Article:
Medscape survey challenges physicians to walk the ethical tightrope


A Medscape survey from WebMD propped 24,000 physicians atop a figurative moral tightrope and ogled every doctor’s dip and sway as they answered to some of healthcare’s high-wire ethical dilemmas regarding patient-physician conduct.

[See also: Mayo clinic study shows physician burnout at new Fahrenheit ]

The survey’s verdict? Not all doc’s topple to the same side of the mat when faced with issues such as end-of-life care, physician performance, abortion, romantic relationships with patients, malpractice, insurance, patient communication and patient consent. What’s more, a major perpetrator of this physician divide happens to also be one of the industry’s most cherished champions — technology.

"The increasing number of conflicting forces makes ethical decisions tougher and more wrenching for physicians," said Leslie Kane, MA, executive editor of Medscape Business of Medicine, in a news release. "Technological advances, new regulations, and more pressure to control costs all fight with the doctors' desire to give patients the best possible care. Some ethical issues are life-and-death struggles, and doctors take them strongly to heart."

"Armed with technology that can keep many terminally ill patients alive for months and years, doctors today face an extremely complicated decision that is often compounded by the wishes of family members," Kane continued. "Despite the complexity of these dilemmas, our survey revealed that doctors feel a significant amount of compassion for their patients -- even if that might lead them to consider actions that may risk their medical license."

[See also: Earlier end-of-life discussions lead to less aggressive care later on]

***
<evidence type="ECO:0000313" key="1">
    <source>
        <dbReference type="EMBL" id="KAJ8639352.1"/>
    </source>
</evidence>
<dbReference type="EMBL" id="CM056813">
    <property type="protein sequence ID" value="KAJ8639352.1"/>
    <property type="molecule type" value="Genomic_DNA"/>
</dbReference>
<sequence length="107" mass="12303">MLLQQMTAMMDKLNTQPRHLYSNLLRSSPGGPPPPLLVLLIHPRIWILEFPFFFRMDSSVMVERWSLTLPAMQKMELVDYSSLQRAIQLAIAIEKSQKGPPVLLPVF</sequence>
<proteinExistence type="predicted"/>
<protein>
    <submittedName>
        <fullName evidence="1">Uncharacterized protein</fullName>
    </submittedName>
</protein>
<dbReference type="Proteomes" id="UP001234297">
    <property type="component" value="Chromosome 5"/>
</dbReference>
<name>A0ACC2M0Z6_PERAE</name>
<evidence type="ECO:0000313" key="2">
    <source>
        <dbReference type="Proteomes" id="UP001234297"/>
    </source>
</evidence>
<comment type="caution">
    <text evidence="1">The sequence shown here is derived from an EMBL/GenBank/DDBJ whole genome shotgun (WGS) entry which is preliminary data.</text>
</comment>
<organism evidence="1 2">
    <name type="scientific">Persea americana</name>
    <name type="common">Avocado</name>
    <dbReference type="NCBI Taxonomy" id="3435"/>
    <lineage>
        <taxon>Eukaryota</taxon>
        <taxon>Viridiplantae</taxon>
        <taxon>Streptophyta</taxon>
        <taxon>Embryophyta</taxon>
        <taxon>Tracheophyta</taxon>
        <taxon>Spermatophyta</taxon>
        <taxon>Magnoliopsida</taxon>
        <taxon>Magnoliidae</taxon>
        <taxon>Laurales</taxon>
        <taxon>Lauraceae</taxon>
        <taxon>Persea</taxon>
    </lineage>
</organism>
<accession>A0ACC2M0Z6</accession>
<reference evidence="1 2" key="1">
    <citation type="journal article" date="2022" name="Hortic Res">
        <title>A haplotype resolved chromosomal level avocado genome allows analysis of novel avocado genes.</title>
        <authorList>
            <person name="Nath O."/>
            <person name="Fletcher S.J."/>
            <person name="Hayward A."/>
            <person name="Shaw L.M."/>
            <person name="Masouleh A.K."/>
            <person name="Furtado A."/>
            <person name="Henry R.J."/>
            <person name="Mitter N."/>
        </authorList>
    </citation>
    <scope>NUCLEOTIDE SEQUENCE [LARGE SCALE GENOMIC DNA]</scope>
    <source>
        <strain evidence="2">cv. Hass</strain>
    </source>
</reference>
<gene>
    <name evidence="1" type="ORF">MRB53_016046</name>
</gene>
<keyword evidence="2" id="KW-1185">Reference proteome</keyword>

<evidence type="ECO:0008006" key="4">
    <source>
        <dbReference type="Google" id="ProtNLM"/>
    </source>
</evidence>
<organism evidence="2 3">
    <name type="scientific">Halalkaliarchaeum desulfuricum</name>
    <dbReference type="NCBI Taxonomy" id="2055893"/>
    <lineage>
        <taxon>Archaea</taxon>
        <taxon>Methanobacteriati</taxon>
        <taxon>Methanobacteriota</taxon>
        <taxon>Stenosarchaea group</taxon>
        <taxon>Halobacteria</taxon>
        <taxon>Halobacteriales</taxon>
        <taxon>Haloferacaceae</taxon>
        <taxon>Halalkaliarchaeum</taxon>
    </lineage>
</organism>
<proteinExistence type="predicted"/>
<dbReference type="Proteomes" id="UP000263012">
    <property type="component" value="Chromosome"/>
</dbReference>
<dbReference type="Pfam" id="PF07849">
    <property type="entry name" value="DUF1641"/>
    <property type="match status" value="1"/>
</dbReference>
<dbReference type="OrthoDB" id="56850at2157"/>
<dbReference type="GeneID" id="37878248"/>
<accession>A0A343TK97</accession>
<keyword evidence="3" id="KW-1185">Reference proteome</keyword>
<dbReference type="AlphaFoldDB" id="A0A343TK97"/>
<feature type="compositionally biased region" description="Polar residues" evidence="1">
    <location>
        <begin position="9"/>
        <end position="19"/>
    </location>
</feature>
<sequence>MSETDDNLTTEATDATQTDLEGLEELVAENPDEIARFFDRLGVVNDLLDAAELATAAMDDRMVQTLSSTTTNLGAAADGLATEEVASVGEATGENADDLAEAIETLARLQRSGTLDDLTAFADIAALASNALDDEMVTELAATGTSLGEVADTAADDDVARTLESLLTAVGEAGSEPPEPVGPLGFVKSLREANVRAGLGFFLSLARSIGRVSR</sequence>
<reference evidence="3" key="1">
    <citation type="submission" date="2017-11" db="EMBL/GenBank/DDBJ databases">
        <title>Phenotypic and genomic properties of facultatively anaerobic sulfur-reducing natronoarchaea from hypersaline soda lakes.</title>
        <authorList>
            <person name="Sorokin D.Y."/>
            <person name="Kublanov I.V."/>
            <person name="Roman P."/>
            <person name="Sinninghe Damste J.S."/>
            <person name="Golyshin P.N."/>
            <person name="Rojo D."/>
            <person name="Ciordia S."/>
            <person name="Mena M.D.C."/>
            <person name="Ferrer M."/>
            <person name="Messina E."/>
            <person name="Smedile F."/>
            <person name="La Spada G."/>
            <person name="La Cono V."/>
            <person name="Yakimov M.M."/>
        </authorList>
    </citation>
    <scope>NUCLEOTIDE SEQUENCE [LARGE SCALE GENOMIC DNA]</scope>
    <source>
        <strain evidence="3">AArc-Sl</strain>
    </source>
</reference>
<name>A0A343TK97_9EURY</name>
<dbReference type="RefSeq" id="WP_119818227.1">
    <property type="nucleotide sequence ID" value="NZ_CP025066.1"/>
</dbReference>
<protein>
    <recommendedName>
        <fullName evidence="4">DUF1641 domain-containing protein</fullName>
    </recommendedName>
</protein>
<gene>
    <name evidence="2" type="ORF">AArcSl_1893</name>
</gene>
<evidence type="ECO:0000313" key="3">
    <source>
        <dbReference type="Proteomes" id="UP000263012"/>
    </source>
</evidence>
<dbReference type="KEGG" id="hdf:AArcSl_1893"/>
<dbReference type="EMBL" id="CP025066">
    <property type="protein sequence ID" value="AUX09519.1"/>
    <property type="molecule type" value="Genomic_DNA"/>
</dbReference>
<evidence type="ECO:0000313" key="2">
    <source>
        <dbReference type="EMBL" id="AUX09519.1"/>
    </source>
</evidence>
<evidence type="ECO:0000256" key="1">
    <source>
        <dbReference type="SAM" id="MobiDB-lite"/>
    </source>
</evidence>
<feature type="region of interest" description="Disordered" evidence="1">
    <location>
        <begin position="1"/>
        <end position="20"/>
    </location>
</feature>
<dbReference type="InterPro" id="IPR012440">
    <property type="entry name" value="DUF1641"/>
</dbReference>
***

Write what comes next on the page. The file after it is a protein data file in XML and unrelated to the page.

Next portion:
Some of the most compelling findings from the survey include:

Data and information from the "Medscape 2012 Ethics Report: Physicians Top Ethical Dilemmas." Presentation by PhysBizTech.

Data and information from the "Medscape 2012 Ethics Report: Physicians Top Ethical Dilemmas." Presentation by PhysBizTech.

Data and information from the "Medscape 2012 Ethics Report: Physicians Top Ethical Dilemmas." Presentation by PhysBizTech.

Additionally:

  • When asked if a patient who is "nonadherent" or "overuses" resources should be dismissed, 32 percent of respondents responded "yes," 33 percent said "no" and 36 percent said "it depends."
  • When asked if they would give life-sustaining therapy if they believe it to be futile, 35 percent said "yes," 24 percent said "no" and 41 percent said "it depends."
  • When asked if they would inform a patient if they knew the patient was scheduled to have a procedure done by another physician whose skill was known to be substandard, 47 percent said “yes,” 16 percent said “no” and 37 percent said “it depends.”

Find the survey results in their entirety here.

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